Inside Richard Branson's Unconventional Business Approach
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Richard Branson is a rock star. Or at least he is to the crowd of business leaders and entrepreneurs at the 2012 World Business Forum. He took the stage at Radio City Music Hall on Wednesday to cheers and a hundreds of outstretched camera phones. Branson played to the crowd’s enthusiasm by indulging in a Rockette-style chorus line kick with interviewer and angel investor Mark Thompson before starting the informal talk.
Between plugging his new Virgin Galactic venture and sharing a glimpse of his personal life and philanthropic endeavors, Branson offered a few gems of his unique entrepreneurial approach to business. Here are some highlights.
1. Give over control. ″We are an unusual brand in that most big businesses focus in one area, while Virgin has become a way of life brand.″ Branson explained. He said that he looks for an area of life that needs to be improved, (citing trains and airlines as examples) and then looks for the right people to run it.
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″We find brilliant people to run it, give them a lot of freedom to make mistakes, and don′t second guess them all the time,″ he explained. His hands-off management approach means that he delegates almost all of his businesses to his team, and just ″dives in occasionally.″
2. Put your employees' happiness first. To work for his Virgin Group, you have to have the same fun-loving spirit as its founder, who mentioned that he prefers to promote from within. He looks for ″people who are willing to go get drunk with the staff in the evenings, people who can let their hair down, and be flexible and listen [to their employees].″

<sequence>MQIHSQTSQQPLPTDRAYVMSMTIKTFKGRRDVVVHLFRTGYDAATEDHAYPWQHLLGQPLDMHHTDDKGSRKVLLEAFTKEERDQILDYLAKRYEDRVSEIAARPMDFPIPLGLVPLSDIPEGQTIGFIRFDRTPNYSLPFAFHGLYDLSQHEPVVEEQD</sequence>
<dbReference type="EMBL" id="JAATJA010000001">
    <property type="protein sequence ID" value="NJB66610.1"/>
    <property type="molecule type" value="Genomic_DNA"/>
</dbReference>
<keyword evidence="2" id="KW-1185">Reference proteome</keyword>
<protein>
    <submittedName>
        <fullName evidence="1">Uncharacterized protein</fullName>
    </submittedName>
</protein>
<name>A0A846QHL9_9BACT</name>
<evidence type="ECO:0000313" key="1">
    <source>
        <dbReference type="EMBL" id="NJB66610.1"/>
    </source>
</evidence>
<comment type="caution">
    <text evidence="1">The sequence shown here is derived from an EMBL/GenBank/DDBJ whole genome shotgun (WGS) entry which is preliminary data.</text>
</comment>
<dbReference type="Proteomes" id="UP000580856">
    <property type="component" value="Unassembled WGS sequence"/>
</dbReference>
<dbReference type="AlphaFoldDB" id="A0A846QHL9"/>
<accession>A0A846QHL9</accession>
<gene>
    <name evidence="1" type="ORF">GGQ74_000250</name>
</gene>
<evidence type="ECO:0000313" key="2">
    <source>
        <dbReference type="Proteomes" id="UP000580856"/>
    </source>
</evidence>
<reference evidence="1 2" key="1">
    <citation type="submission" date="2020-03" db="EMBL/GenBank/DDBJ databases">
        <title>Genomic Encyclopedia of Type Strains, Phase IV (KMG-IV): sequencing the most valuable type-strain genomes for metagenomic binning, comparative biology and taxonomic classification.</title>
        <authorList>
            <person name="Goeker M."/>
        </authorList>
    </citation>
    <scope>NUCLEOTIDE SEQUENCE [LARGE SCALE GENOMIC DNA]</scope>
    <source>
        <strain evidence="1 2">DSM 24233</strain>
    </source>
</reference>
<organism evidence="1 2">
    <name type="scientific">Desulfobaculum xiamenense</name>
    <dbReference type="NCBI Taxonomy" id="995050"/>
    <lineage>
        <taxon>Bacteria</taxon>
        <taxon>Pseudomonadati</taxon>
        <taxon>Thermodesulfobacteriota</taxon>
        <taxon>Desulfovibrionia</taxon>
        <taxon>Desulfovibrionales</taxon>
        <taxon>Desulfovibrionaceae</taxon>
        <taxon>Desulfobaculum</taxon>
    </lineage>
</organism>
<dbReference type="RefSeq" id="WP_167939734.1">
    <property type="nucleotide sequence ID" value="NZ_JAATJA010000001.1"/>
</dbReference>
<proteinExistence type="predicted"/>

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His belief that a happy team makes for a successful business starts with paying attention to all of the details that affect an employee’s work. ″Being a good listener is absolutely critical to being a good leader,″ he explained, ″you have to listen to the people who are on the front line.″
Branson said that he believes that, ″by putting the employee first, the customer effectively comes first by default, and in the end the shareholder comes first by default as well.″
3. Keep your sense of humor when dealing with the competition. When Virgin Airlines was starting out, rival British Airways was intent on putting its startup competitor out of business. What followed in the early and mid-1990s was referred to as the ″dirty-tricks campaign.″
Not only did Virgin come out on top, but took a few jabs at their competition in the process. ″If you are a small company taking on a big company, you need to have a sense of humor,″ Branson explained.
When the BA-sponsored London Eye Ferris wheel experienced technical problems before it was erected, Virgin seized the opportunity to grab headlines from its competitor and flew a blimp with the words ″BA Can′t Get It Up″ over the London Eye.
Branson′s bold approach to running and growing his businesses might not be for everyone, but his star power can′t be denied. When Thompson asked what the one thing he could do to start on a similar unconventional business path, Branson responded by taking out a pair of scissors, cutting off Thompson′s tie and tossing it to the audience. He then exited the stage like the celebrity that he is -- high-fiving his fans in the front row.
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